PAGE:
In my last 2.5 weeks, I’ve seen and heard the horrible and wonderful.

  • My daily walk to the campus where I’ll (theoretically) be teaching takes me past at least 2 beggars afflicted with leprosy, and more beggars with other unidentifiable social and medical problems.
  • Nearly every cab ride with a driver who speaks English involves the telling of his life story and in these life stories, there is always death, disease or family strife with occasional happy moments.
  • I was eating lunch the other day in a lovely little cafe when I heard a dog being hit by a car. There are stray dogs everywhere and accidents (or purposeful poisoning of dogs) is fairly common.  The dog began yelping and I ran out to find her but she must have slunk into an alley or dark corner, as animals do when they’re sick. There was nothing I could do, so I ate the rest of my lunch while listening to the yelping slow to a quiet whimper, until it stopped.
  • A local ethnic group living near the garbage dump is protesting their conditions by blocking dump access so garbage is piling up on street corners everywhere. Cows have emerged from nowhere to feast throughout the city, which is beautiful and sad.
  • Teenage boys in a tourist neighborhood accosted me for money. I noticed their bags of glue immediately. Click here for more on Kathmandu’s glue-sniffing street children.
  • Boys of about 7 years, one carrying a baby in a sling on his back, wove through multiple lanes of heavy traffic begging for money and playfully pushing one another. The baby nearly toppled from the sling with each shove. If I gave them money, would they also sniff glue?
  • Out of work necessity, I bought a computer printer yesterday. The salesman unpacked the printer, installed the ink cartridge, demonstrated every feature of the machine and its use, and printed a test page for me before re-packing everything. If I had brought my laptop with me, he would’ve installed the printer driver as well. Even American Geek Squads don’t provide this kind of service when customers purchase electronics.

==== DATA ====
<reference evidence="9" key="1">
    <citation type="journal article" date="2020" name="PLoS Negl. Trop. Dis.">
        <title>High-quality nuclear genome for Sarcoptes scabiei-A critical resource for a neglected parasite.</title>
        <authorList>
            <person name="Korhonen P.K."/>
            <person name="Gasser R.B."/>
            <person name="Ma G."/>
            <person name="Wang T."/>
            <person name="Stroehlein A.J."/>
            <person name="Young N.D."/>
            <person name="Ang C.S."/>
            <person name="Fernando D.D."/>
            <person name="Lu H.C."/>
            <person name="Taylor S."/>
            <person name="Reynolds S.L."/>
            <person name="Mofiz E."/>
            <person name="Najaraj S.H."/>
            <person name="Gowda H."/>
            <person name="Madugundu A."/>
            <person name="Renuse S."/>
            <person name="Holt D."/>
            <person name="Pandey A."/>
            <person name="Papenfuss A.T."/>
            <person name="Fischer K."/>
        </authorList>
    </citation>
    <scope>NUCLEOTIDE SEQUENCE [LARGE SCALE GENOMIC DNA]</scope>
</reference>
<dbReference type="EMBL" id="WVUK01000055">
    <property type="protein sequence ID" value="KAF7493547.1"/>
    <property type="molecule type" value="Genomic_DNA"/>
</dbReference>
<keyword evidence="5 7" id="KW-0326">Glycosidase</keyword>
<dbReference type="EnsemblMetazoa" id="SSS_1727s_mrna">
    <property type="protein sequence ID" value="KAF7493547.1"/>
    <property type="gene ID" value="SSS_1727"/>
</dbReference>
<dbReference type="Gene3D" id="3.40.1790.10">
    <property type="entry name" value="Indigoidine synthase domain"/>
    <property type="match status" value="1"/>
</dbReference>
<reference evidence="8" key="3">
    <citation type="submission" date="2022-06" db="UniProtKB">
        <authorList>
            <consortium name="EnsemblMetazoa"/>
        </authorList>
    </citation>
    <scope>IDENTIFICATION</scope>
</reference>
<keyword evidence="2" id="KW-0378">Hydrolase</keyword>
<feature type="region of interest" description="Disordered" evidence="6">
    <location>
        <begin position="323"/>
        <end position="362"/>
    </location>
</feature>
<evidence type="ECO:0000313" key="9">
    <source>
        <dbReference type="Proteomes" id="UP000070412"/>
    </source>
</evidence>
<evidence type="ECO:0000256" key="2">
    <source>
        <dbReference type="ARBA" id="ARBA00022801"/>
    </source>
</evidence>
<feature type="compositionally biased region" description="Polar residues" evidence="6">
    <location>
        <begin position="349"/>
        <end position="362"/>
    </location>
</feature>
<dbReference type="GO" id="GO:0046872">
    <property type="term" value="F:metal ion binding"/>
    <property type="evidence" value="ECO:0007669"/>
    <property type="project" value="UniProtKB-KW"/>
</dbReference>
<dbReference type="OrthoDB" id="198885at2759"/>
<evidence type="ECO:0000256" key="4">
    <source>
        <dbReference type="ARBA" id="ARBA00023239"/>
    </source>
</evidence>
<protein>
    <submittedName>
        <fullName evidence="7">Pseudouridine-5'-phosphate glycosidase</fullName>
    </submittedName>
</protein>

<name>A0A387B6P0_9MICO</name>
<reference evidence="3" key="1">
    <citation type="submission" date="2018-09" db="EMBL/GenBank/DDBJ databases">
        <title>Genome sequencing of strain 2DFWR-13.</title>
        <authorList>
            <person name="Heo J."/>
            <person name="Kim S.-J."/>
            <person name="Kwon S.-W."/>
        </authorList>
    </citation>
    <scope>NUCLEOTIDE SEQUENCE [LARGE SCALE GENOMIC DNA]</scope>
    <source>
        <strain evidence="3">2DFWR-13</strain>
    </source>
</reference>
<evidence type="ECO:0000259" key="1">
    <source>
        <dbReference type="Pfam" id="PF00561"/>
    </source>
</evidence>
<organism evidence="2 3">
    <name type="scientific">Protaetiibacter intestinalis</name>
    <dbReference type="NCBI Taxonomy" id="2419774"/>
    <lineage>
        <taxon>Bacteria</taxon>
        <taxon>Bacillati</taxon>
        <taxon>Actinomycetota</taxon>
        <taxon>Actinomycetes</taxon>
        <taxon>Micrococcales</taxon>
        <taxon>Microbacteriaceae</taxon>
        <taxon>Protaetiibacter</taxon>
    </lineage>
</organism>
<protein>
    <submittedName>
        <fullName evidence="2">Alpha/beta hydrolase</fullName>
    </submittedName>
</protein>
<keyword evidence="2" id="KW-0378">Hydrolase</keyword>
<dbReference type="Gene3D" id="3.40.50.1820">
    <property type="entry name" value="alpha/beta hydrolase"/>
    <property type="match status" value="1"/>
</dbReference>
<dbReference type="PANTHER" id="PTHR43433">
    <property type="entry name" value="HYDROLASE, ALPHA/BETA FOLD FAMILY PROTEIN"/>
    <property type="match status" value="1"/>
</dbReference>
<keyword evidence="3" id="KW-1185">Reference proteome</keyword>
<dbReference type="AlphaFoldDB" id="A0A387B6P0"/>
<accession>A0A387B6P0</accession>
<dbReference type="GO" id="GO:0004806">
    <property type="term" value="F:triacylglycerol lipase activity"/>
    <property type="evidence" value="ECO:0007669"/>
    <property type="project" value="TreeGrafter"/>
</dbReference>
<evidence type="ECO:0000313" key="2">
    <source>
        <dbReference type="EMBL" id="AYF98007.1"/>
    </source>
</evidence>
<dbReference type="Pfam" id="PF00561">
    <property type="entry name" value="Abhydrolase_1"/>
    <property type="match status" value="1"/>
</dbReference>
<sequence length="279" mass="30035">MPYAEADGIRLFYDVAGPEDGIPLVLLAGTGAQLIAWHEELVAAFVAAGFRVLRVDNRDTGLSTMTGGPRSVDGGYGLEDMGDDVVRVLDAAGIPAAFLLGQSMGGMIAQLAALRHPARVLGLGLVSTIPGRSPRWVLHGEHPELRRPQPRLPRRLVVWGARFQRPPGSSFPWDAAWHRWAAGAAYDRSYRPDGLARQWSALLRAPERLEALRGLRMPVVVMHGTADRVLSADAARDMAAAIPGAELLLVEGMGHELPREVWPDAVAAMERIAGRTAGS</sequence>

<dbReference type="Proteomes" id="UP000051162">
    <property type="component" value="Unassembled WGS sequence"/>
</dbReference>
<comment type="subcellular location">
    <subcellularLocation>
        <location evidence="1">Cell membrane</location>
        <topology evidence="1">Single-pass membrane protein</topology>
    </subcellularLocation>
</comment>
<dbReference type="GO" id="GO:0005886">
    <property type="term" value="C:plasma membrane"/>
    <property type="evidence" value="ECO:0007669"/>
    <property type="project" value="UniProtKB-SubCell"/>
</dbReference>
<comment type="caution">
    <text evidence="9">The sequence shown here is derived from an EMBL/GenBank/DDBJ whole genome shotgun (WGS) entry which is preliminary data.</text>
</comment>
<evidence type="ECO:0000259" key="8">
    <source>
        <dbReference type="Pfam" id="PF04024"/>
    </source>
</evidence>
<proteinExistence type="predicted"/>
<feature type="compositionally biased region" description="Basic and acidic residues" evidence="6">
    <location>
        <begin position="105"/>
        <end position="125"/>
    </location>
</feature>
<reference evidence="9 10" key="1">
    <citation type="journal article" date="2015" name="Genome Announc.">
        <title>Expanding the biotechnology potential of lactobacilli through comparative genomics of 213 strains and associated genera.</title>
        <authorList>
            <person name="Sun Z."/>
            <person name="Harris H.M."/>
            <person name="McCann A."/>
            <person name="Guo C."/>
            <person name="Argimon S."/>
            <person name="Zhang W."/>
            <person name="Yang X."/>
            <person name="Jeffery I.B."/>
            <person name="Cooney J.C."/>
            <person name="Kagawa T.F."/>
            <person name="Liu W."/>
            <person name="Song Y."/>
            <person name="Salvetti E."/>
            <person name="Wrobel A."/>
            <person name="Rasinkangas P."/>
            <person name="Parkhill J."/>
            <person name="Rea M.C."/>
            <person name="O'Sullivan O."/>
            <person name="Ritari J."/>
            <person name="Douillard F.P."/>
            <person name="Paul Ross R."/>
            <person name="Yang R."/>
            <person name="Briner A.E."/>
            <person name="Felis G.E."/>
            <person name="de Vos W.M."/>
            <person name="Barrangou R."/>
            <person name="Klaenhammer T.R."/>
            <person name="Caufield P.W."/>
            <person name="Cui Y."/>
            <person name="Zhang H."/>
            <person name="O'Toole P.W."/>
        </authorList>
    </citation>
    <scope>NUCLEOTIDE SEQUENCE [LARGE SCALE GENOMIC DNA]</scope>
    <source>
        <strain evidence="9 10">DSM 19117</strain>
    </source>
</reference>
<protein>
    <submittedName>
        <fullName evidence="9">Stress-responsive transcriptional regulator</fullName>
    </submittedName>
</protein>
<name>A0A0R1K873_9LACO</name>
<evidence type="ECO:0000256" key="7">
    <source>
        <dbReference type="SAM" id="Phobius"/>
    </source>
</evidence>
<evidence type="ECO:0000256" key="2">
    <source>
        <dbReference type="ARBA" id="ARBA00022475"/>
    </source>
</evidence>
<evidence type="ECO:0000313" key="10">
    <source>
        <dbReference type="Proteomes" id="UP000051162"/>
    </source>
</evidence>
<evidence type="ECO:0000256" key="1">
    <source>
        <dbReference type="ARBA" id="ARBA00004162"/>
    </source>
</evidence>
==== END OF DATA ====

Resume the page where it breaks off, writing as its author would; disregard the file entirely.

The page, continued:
And these are only some of the highlights to meeting myself.

Garbage pile

Growing pile of refuse near my apartment.

Settling into Shangri-la

19 08 2010
Scooby & Kathmandu House

Scooby guards the house where I live in Kathmandu.

It’s been a busy last few days! I went for my security briefing the day before yesterday. With family here and having been to Nepal I was familiar with much of it, but not from the perspective of a security expert so I was able to hear background info that contextualized the bits and pieces of my prior knowledge. One of the big topics was the impending earthquake that is expected to hit Nepal anytime (geologically speaking). Nepal ranks alongside Haiti as one of the world’s poorest countries and according to AFP News, will suffer greater losses than Haiti. I’ve experienced earthquakes before because we have them in Seattle where I’m originally from, but nothing of the scale that Nepal could experience.